Arthritis and rheumatism

Intraarticular injection of heparin-binding insulin-like growth factor 1 sustains delivery of insulin-like growth factor 1 to cartilage through binding to chondroitin sulfate.

PMID 20722014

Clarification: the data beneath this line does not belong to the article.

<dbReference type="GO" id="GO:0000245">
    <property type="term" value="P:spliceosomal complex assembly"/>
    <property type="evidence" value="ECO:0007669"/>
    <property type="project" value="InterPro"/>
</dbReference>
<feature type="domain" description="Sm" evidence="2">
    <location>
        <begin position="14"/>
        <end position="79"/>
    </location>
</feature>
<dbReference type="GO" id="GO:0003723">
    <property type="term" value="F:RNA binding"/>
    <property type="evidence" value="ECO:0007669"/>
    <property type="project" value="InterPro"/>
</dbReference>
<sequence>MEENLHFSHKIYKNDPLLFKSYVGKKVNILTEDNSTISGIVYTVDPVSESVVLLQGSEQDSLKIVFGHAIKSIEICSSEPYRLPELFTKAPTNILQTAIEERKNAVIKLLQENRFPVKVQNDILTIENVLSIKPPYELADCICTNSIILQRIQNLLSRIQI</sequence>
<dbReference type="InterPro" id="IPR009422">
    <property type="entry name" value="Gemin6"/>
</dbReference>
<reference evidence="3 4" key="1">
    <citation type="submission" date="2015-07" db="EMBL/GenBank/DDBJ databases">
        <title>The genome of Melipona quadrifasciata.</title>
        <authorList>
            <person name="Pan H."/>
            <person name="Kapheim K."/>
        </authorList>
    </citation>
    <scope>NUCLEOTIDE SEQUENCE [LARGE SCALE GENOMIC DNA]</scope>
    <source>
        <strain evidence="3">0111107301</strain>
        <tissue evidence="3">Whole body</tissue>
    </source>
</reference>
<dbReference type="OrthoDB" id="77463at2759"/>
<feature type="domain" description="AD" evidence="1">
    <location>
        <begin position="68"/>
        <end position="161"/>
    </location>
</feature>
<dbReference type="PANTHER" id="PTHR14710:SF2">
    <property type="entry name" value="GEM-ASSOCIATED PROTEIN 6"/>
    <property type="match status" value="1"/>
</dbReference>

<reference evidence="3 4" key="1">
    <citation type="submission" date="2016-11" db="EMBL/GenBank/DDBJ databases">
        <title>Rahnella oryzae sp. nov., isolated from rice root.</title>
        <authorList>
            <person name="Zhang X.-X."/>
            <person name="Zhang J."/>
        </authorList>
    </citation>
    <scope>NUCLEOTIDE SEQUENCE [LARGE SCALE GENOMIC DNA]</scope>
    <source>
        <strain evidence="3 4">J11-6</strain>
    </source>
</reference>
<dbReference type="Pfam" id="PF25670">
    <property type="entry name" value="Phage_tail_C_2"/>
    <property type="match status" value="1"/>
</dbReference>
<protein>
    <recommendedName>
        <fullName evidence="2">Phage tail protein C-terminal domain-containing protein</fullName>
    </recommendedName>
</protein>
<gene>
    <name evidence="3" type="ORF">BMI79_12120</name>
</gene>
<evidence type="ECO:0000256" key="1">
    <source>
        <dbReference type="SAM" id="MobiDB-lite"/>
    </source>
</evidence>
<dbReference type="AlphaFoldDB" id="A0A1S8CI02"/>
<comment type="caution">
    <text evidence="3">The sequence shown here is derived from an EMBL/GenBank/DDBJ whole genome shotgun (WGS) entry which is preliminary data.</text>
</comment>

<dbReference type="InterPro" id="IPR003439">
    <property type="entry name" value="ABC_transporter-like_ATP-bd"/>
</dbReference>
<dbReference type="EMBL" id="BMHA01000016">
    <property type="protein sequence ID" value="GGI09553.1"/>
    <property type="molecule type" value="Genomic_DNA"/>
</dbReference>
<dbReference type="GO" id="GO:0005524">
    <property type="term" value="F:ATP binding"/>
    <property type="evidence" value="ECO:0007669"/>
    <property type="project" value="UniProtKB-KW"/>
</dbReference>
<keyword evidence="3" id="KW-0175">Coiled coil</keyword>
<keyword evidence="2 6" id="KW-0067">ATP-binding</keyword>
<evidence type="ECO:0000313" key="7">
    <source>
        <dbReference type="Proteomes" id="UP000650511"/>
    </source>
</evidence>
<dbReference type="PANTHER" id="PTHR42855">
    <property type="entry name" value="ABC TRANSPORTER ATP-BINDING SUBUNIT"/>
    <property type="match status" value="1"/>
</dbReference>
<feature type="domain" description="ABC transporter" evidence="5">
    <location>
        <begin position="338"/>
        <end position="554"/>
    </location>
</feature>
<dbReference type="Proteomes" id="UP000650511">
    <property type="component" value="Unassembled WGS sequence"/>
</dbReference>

Insulin-like growth factor 1 (IGF-1) stimulates cartilage repair but is not a practical therapy due to its short half-life. We have previously modified IGF-1 by adding a heparin-binding domain and have shown that this fusion protein (HB-IGF-1) stimulates sustained proteoglycan synthesis in cartilage. This study was undertaken to examine the mechanism by which HB-IGF-1 is retained in cartilage and to test whether HB-IGF-1 provides sustained growth factor delivery to cartilage in vivo and to human cartilage explants. Retention of HB-IGF-1 and IGF-1 was analyzed by Western blotting. The necessity of heparan sulfate (HS) or chondroitin sulfate (CS) glycosaminoglycans (GAGs) for binding was tested using enzymatic removal and cells with genetic deficiency of HS. Binding affinities of HB-IGF-1 and IGF-1 proteins for isolated GAGs were examined by surface plasmon resonance and enzyme-linked immunosorbent assay. In cartilage explants, chondroitinase treatment decreased binding of HB-IGF-1, whereas heparitinase had no effect. Furthermore, HS was not necessary for HB-IGF-1 retention on cell monolayers. Binding assays showed that HB-IGF-1 bound both CS and HS, whereas IGF-1 did not bind either. After intraarticular injection in rat knees, HB-IGF-1 was retained in articular and meniscal cartilage, but not in tendon, consistent with enhanced delivery to CS-rich cartilage. Finally, HB-IGF-1 was retained in human cartilage explants but IGF-1 was not. Our findings indicate that after intraarticular injection in rats, HB-IGF-1 is specifically retained in cartilage through its high abundance of CS. Modification of growth factors with heparin-binding domains may be a new strategy for sustained and specific local delivery to cartilage.